We are highlighting the top 40 articles that Leadership Journal has published in its 36 years, including this one from 2003.
When my sister and I were very young, our mother taught us history and politics. She spoke little of her considerable suffering in the Great Depression; instead she described the unregulated market booms of the 1920s, the tragedy of uninsured savings, and how Franklin Roosevelt did the country a lot of good even though he was a Democrat.
She relished telling us about World War II. Over the years she described her generation's war with a strong sense of God's intervention and fervent patriotism, with one exception—the fire bombing of Dresden. At Dresden, she said, we had acted like our enemies and this was wrong.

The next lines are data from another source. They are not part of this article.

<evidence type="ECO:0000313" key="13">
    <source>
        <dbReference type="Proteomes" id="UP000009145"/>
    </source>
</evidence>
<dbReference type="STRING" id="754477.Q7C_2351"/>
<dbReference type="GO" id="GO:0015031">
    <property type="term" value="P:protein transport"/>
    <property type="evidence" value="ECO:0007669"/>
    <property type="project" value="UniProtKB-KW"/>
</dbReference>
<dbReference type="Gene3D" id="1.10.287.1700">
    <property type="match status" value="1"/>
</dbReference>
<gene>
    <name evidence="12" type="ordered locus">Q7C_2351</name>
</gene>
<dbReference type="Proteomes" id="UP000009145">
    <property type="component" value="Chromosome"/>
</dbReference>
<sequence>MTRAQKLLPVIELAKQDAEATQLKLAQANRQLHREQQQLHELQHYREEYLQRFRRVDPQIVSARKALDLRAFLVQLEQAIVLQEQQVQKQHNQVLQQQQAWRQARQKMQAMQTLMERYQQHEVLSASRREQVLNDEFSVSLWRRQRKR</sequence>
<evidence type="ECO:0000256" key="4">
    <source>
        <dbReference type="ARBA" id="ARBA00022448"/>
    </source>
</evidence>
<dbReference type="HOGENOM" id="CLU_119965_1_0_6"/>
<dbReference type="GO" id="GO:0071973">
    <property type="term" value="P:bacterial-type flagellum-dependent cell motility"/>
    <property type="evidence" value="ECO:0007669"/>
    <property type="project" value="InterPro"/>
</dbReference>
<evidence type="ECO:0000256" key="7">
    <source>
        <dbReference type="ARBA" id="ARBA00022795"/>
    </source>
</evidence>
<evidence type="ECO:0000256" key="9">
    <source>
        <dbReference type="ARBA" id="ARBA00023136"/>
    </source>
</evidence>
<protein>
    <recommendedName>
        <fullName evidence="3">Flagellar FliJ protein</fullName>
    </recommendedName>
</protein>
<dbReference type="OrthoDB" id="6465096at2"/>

When I was four, my mother's stepfather, Bernard, stayed with us for a couple weeks to help with some home repairs. Grandpa Bernard was medium in just about everything except for what a boy cares about: he fought in World War II and he drove ...1